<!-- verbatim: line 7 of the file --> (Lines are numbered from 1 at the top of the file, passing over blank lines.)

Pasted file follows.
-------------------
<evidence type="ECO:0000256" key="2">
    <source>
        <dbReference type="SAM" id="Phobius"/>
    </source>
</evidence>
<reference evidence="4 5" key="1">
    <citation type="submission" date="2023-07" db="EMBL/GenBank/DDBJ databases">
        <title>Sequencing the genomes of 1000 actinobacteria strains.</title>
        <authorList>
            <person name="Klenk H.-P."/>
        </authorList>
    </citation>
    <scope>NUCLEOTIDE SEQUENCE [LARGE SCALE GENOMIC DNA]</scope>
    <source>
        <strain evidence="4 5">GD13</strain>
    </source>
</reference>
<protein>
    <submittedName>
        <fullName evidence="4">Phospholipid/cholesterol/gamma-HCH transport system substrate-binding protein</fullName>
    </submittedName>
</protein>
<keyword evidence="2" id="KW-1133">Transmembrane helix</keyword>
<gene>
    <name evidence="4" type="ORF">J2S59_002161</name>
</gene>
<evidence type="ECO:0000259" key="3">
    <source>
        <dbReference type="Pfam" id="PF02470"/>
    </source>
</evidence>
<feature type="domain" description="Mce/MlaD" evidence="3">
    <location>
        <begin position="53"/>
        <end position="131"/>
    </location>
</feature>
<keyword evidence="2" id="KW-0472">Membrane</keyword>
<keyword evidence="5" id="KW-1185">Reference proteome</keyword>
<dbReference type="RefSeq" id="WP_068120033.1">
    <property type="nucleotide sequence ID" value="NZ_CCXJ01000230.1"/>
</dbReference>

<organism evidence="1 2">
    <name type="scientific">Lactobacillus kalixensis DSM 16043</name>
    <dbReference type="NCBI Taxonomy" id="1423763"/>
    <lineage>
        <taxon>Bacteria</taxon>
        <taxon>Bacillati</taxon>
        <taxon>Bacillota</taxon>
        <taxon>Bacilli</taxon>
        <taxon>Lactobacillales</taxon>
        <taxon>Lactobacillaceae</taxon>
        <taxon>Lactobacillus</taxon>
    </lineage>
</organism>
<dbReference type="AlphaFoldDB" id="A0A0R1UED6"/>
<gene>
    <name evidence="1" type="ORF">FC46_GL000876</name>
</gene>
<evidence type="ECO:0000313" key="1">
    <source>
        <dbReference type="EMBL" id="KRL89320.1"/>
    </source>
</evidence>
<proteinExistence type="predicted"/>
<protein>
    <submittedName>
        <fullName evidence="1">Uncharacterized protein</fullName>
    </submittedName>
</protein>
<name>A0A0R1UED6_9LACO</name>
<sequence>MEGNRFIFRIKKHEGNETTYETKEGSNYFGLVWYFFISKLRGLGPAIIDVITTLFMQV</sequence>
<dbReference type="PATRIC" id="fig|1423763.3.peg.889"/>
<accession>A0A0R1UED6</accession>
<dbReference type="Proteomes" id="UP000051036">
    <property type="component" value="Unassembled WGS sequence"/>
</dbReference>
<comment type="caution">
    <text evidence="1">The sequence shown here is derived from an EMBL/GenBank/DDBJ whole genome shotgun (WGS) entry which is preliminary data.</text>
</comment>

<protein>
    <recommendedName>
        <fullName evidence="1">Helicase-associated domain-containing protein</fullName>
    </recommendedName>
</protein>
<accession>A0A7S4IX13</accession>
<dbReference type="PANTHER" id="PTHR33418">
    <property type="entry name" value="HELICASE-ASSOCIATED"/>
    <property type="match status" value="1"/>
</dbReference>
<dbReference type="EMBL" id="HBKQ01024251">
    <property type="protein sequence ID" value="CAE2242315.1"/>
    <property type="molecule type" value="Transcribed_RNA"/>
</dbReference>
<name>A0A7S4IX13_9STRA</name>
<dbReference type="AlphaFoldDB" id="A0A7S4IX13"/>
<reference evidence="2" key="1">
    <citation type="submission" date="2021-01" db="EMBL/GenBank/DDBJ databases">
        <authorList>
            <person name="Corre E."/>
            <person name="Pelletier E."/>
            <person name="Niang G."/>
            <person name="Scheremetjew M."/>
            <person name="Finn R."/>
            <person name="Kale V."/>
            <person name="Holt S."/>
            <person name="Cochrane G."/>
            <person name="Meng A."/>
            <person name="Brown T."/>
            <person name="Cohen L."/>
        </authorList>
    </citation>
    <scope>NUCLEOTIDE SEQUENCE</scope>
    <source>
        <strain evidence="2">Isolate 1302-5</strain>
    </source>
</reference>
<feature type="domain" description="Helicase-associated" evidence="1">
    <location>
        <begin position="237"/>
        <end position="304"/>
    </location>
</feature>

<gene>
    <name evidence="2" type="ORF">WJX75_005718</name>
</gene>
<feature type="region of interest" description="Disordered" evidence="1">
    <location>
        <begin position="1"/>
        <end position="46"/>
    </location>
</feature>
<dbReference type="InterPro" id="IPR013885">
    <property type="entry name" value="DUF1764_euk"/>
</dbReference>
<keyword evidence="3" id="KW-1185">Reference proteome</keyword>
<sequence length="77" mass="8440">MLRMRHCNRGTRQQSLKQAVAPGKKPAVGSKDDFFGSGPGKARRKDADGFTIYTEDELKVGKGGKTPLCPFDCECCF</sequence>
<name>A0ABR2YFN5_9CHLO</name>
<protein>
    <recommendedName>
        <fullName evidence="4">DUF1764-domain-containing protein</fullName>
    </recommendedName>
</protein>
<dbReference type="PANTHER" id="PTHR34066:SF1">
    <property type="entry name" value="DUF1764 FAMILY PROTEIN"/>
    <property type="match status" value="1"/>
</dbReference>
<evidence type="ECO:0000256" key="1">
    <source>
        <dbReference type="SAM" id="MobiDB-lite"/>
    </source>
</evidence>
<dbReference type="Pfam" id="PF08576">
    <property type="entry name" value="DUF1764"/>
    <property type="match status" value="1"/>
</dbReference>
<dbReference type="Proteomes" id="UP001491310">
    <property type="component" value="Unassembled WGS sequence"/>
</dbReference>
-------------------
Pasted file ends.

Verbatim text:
    <citation type="submission" date="2023-07" db="EMBL/GenBank/DDBJ databases">